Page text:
Reasons For Hair Loss
Most hair loss is related to genetically sensitive hair follicles, which shrink in response to the hormone dihydrotestosterone. This is a natural metabolite of the male sex hormones that circulate in the bodies of both men (who have a higher concentration) and women. This condition, termed androgenetic alopecia, is thought to be the cause of 95% of hair loss in both sexes. Sensitive hairs become progressively thinner in response to the circulating hormones. As the hairs thin, more and more scalp shows through, giving a thinning hair appearance. Eventually the hairs no longer re-grow, and bald skin is exposed. This results in “male pattern baldness” with progressive loss of the frontal hairline in men and the development of a bald area on the vertex of the scalp.
One’s genetic code determines how sensitive the hairs in the frontal scalp are to androgenetic alopecia. Hairs at the back of the head are protected from these effects, and are useful in transplanting to the balding areas. These resistant posterior hairs exercise what is called “donor dominance” and do not become bald after repositioning to the frontal hairline. In rare cases, other causes can be found for hair loss. These include autoimmune diseases, glandular problems, and exposure to certain drugs. In addition, trauma (including previous surgical scars or facelift hair loss), burns, radiation therapy, and stress can all cause hair loss.
Normal Hair Cycle
All hairs go through three phases of a hair growth cycle. First, anagen is the healthy growing phase lasting 2 to 5 years. During this time hair usually grows at a half-inch per month. This phase is followed by catagen, hair’s resting phase, which is completed with hair shedding. Finally, in telogen, the hair follicle is storing energy and preparing for the next anagen phase. Roughly 90% of the 100,000 hairs on an average person’s head are growing at any time, which translates into an approximate 100 feet of hair being grown on the average person’s head per day!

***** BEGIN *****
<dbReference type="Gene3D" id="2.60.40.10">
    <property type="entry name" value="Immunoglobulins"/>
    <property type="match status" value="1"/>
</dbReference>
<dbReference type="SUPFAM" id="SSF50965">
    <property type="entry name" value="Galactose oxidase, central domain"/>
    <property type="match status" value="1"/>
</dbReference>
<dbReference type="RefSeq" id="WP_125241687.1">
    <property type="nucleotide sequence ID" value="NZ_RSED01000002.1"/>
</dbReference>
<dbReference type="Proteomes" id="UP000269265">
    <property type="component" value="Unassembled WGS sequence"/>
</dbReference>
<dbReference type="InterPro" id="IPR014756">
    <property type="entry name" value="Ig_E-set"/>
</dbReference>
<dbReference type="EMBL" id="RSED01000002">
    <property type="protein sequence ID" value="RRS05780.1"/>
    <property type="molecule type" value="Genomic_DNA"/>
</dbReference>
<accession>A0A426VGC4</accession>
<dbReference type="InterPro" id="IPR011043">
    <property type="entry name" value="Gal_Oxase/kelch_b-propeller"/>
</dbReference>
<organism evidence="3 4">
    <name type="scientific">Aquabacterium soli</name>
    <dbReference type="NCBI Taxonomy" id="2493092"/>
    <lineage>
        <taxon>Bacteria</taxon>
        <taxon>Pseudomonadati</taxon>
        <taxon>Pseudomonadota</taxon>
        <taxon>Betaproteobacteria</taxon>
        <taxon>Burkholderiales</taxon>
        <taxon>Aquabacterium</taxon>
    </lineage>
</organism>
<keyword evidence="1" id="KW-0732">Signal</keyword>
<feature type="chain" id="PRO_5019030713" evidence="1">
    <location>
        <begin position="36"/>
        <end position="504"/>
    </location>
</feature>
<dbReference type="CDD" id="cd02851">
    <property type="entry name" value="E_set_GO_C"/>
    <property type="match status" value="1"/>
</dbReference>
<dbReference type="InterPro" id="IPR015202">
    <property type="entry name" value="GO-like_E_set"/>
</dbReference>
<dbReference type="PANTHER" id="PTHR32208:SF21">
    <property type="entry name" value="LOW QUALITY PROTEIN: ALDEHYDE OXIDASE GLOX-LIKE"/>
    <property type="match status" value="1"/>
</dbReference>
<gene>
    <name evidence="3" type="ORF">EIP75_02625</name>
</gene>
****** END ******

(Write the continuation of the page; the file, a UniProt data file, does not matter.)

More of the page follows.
Hair transplantation has been performed for 40 years and takes advantage of the donor dominance of hair from the back of the head being resistant to androgenetic alopecia as compared to frontal hair. The hairs from the back of the head are removed surgically with their root systems intact and are transplanted to the frontal balding scalp. The hairs themselves often undergo a shock from the procedure and fall out, but the root remains viable and soon produces new thick hair that grows for decades. In fact, the hair grows for the same duration after transplantation to the balding scalp as it would have if not transplanted.
Originally hair was transplanted as plugs varying in size from ¼ to ½ inch in diameter, each containing 10 to 20 hairs. This lead to the un-natural cornrow appearance common in older style transplants. In the 1980’s, a trend toward smaller grafts of one to five hairs, called micro- and minigrafts began and immediately showed more natural appearing results. Finally, in the 1990’s, surgeons noted that hairs tend to grow in small clumps called follicular units. Techniques to transplant distinct follicular units give an extremely natural result. Dr. Lindsey uses both strip and follicular unit extraction (FUE) to create a natural random, rather than linear, hairline. Hairs are angled with respect to natural growth patterns, allowing a natural appearing part and wave to be seen in the new hairline.
The Hair Transplant Procedure
Dr. Lindsey performs hair transplant procedures in the office with local anesthesia and an oral relaxant such as Valium. Please visit our Hair restoration website for more information.